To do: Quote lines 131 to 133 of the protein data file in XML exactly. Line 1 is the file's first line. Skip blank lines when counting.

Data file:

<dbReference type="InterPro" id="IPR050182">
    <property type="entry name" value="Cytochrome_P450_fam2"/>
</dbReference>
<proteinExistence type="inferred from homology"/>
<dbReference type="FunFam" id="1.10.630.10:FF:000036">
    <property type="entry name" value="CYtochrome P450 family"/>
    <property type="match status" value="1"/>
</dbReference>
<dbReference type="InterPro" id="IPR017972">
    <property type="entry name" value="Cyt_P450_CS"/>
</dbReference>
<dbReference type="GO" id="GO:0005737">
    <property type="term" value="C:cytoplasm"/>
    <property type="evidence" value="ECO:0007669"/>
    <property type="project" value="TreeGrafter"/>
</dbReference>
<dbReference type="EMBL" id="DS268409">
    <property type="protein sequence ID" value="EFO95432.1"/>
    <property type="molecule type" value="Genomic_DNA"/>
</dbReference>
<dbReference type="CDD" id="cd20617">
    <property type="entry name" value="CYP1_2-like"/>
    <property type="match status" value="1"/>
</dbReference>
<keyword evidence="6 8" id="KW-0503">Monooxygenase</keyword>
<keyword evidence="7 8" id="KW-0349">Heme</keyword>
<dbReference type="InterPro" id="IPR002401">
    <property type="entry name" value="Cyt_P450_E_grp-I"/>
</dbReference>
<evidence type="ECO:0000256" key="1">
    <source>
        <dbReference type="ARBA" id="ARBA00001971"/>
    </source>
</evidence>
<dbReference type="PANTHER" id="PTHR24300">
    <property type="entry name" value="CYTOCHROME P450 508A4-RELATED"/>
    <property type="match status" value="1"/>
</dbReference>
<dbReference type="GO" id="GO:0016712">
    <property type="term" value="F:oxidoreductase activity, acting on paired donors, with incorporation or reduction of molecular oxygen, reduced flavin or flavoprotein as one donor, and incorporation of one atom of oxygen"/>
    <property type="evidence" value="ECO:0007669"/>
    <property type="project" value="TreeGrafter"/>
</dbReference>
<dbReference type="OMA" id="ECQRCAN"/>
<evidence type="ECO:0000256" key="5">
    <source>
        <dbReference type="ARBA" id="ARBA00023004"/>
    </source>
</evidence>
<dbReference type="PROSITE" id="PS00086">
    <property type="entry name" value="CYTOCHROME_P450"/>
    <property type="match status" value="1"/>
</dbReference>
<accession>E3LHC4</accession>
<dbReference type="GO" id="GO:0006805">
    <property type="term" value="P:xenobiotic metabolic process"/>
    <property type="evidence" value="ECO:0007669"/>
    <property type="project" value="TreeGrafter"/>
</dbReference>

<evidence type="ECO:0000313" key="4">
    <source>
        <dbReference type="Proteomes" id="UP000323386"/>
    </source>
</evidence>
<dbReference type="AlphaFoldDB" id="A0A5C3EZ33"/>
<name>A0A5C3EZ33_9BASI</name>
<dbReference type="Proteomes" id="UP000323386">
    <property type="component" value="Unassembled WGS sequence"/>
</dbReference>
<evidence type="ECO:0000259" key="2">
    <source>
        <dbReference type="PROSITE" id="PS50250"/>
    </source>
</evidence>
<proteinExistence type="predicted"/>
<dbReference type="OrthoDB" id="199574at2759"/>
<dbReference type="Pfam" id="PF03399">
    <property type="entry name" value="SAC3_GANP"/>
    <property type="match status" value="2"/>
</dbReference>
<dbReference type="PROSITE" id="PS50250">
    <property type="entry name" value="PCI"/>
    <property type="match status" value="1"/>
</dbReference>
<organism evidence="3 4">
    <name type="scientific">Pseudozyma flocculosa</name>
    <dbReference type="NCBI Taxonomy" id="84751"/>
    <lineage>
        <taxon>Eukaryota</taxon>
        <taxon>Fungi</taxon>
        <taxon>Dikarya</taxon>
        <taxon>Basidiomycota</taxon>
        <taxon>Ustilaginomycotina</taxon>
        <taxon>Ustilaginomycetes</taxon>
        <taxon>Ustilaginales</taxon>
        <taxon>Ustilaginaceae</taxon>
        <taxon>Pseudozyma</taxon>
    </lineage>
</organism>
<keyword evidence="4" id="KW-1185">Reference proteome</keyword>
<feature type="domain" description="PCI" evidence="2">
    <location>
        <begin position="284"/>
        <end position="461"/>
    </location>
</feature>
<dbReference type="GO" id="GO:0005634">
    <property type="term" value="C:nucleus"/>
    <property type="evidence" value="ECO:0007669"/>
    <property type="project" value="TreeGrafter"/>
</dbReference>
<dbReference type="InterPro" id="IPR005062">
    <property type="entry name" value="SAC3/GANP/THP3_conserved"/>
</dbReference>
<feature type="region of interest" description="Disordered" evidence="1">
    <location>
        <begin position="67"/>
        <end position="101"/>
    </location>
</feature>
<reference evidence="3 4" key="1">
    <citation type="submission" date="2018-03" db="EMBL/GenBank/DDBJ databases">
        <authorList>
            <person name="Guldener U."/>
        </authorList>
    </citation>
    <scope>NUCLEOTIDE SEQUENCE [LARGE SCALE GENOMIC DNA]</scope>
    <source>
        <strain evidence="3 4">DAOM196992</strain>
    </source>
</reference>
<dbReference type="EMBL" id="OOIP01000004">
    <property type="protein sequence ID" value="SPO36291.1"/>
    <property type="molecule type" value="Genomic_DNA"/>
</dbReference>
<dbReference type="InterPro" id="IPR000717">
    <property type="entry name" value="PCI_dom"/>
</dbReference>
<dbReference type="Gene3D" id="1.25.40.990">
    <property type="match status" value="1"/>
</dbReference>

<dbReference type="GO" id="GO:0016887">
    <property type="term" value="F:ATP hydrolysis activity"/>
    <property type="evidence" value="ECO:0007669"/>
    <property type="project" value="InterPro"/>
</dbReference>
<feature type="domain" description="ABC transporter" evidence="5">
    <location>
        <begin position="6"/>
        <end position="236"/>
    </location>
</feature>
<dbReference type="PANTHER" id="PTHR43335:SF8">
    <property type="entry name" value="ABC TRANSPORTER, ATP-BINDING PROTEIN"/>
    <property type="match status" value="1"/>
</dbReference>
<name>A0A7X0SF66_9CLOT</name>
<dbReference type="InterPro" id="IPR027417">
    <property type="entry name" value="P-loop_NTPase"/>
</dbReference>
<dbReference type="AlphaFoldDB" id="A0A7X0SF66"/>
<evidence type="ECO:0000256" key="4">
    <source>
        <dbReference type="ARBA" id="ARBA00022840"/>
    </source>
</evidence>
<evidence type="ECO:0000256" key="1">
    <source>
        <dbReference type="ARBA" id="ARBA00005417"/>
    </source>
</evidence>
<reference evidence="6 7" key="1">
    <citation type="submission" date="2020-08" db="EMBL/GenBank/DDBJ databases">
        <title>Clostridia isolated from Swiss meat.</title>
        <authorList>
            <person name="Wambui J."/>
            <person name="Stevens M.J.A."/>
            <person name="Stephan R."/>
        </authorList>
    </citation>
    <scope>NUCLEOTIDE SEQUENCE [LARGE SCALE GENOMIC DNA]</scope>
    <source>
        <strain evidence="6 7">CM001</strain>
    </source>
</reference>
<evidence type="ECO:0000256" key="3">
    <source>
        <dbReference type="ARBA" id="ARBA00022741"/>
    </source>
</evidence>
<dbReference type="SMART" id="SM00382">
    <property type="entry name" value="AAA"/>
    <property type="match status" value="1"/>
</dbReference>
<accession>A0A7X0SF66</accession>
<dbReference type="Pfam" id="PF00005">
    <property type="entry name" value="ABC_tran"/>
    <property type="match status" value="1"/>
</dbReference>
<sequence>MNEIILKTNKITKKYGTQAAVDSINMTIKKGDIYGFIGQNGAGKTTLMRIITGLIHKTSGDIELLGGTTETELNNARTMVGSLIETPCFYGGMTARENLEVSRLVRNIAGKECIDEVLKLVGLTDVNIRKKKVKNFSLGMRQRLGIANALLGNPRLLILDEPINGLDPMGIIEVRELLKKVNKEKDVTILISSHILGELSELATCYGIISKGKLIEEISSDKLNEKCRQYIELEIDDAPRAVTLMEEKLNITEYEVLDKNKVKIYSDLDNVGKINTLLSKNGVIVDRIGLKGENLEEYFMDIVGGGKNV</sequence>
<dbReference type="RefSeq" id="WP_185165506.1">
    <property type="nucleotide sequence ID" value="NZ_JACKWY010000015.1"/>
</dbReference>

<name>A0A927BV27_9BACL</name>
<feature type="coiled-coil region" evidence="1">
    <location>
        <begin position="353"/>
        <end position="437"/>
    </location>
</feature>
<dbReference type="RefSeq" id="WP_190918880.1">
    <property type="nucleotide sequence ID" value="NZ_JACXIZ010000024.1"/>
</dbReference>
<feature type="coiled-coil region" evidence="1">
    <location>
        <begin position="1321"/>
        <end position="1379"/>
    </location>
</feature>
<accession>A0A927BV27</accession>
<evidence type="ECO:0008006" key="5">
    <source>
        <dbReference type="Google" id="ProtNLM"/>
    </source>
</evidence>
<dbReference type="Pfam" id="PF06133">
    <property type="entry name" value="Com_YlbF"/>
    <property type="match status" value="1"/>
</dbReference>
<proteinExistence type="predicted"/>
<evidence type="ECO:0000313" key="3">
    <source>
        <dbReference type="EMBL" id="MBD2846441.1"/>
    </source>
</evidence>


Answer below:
</reference>
<dbReference type="EMBL" id="OOIP01000004">
    <property type="protein sequence ID" value="SPO36291.1"/>